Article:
How Poor Form Can Point To Winners
There are many common ‘laws’ in reading racing form and one of those is to back horses with good recent form figures because the horse has obviously been running well, or fairly well at least.
Another is to concentrate on those horses at the head of the betting market.
After all approximately 70% or so of all winners come from the first four in the betting, so by combining fancied horses with those in form, then you will be able to find a lot of winners, right?
Well the answer to that is yes and no and it is the ‘no’ part of this that I want to look at today.
If you see a horse that has recent form figures of 51221 then you would not at all be surprised to this horse somewhere at the head of the market.
After all it has come first twice and second twice in it’s last five races.
But what about if you saw a horse that had recent form figures of 449755 that was forecast as the favourite in a race where plenty of the other runners had either won or been placed in their recent runs?
I am hoping that it would make you stand up and wonder why.
Why is it that this horse is so short in the market when it looks like it has been badly out of form?
Well, at face value this horse looks like it has been out of form but there could be a number of ‘hidden’ reasons why this horse is so short and they could be any of the following:
1. The horse may have only been beaten a length or less in a number of these runs despite the ‘poor’ figures.
2. The horse may have been massively dropped in class for today’s race having run ok against far better horses in recent races.
3. The horse may have been moved to a far bigger stable and is now running for the first time for a top trainer who is bang in form.
4. The horse may have been off for a while and had a wind operation or been gelded and is likely to run much better now.
5. The horse may have been off for a while and has been dropped to a very low handicap mark compared to it’s last winning mark.
Now if you new it was one or two of the reasons above, then you would understand more why the horse was quite so short in the betting forecast.
At the weekend I found three of these horses, two on Saturday, one on Sunday and guess what? All three of them won!
The first horse is Can’t Change It in the 2.25 Lingfield.
As you can see below, the horse has recent form figures of 6-48587, whilst there are lots of other horses in the race who have recent winning and placed form.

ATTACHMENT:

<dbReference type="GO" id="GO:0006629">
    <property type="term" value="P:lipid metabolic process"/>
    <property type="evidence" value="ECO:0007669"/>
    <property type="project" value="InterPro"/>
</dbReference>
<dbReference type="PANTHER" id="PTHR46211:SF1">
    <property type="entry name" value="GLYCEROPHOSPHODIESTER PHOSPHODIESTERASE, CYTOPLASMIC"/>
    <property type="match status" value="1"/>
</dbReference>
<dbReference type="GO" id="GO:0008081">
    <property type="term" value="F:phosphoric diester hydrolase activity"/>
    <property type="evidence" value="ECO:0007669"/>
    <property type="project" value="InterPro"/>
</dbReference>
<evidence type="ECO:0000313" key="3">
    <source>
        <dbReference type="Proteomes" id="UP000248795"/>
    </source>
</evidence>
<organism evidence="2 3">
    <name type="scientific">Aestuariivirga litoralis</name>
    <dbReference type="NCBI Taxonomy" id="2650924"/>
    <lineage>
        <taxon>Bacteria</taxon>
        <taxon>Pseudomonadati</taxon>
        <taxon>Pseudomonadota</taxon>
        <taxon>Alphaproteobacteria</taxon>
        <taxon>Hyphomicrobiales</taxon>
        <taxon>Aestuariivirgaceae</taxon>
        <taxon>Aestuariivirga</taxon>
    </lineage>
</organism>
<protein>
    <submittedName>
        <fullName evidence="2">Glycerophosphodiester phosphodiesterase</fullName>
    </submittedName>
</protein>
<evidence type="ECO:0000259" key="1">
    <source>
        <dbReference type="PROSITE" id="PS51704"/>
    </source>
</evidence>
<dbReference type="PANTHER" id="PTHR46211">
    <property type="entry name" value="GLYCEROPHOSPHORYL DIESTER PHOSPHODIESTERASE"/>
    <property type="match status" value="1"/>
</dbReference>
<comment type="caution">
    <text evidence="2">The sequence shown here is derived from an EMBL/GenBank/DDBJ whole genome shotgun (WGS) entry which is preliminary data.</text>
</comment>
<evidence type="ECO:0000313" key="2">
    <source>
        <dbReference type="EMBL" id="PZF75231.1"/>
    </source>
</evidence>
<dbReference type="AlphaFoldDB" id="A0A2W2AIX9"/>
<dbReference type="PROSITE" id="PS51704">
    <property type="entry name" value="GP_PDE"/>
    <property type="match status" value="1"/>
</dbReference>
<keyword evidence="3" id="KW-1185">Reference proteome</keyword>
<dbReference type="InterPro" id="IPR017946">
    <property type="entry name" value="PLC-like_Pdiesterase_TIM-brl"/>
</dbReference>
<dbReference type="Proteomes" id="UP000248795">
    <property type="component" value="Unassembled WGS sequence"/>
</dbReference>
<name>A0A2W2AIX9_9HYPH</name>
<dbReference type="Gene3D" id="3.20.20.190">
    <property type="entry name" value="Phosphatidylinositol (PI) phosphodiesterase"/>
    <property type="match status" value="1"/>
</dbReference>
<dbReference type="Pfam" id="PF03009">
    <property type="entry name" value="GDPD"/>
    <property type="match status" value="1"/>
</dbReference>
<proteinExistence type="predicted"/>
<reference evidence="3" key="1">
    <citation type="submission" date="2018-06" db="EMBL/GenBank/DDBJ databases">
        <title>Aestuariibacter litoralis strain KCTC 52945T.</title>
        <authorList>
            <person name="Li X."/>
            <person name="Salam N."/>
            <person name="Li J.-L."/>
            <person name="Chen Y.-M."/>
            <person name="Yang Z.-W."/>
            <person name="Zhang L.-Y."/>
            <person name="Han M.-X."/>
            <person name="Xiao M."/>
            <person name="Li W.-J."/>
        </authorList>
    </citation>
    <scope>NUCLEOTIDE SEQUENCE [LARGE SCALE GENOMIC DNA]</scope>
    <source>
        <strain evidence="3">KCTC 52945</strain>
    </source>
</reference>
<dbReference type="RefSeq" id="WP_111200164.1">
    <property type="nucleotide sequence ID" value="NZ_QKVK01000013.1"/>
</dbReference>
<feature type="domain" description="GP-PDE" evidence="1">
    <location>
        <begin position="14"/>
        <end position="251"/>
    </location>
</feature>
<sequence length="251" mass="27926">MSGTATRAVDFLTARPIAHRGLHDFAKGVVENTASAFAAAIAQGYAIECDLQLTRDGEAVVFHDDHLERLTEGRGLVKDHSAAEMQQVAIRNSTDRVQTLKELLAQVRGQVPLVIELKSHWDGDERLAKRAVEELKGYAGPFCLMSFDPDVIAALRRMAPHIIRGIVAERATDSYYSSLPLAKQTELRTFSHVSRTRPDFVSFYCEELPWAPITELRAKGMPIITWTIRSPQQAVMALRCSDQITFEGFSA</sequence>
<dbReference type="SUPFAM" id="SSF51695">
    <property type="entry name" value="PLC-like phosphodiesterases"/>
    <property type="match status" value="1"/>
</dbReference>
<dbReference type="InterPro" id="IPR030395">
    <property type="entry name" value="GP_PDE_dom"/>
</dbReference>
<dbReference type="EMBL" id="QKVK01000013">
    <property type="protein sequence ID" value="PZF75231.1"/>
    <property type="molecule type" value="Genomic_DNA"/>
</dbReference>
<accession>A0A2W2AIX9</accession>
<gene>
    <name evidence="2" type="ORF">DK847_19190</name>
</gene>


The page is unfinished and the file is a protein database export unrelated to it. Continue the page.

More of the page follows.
Can’t Change It was forecast as the 9/2 second favourite and went on to win by three and three quarter lengths at 3/1.
In the last race on Saturday, Azrur had form figures of 000687 and certainly nothing to write home about, however the horse was put in as the forecast second favourite at 9/2.
Now I can count seventeen 1sts, 2nds and 3rds that have been achieved by other horses recently, yet there was only one horse, Jebel Tara who was put in higher than him in the forecast.
As I have said, when this happens you have to ask yourself why?
Well the Racing Post wrote about Azrur: ‘Uncompetitive on six starts for Robert /Kenny Johnson this year, up to July, but is very well handicapped on last seasons form for David Brown and a market move could precede a very big run on his stable debut.’
So the horse was now well handicapped and had moved stable and was running for the first time for Keith Dalgleish who has been in tremendous form throughout the season.
The confidence in the market arrived as the horse went off as the 9/4 favourite and won easily by a length and a quarter.
Finally on Sunday you can see the form of Zuzinia below.
Again there is enough decent form for the rivals here to ask why Zuzinia is the third favourite at 6/1, when you see the form figures she has of 79-4445.
Suffice to say the horse went on to win, only by a neck this time but at a very tasty 17/2.
Whilst you can clearly see what I am pointing out to you here, there are a couple of things to note when looking for horses such as these three above.
You want to make sure that there are two or three horses in the field with at least average, recent form, although situations like the first race at Lingfield are ideal as nearly all of the other horses have wins or places to their name.
Races where most horses have only had two or three previous runs may be worth avoiding, in fact races for three year olds and above and mainly handicap races are the ones to take most note of.
Also and this is up to you, I would pass over any horse that has a third in its form from the last five or six races and just look for horses like the examples whose best form figure is a 4 or worse.
Perhaps if the horse had form figures of 307005 where others have good form figures but sticking to 4th or worse should really highlight a horse that ‘looks’ out of form.
Only look at the first three in the betting forecast and only up to 6/1. Once horses are forecast at 7/1, 8/1, even if they are second or third favourite, it shows the chance of the horse is not the same as if put in at 6/1 or less.
So there you have it.
Going against the grain and looking for horses with poor recent form, can on occasions point you to a winner – or three!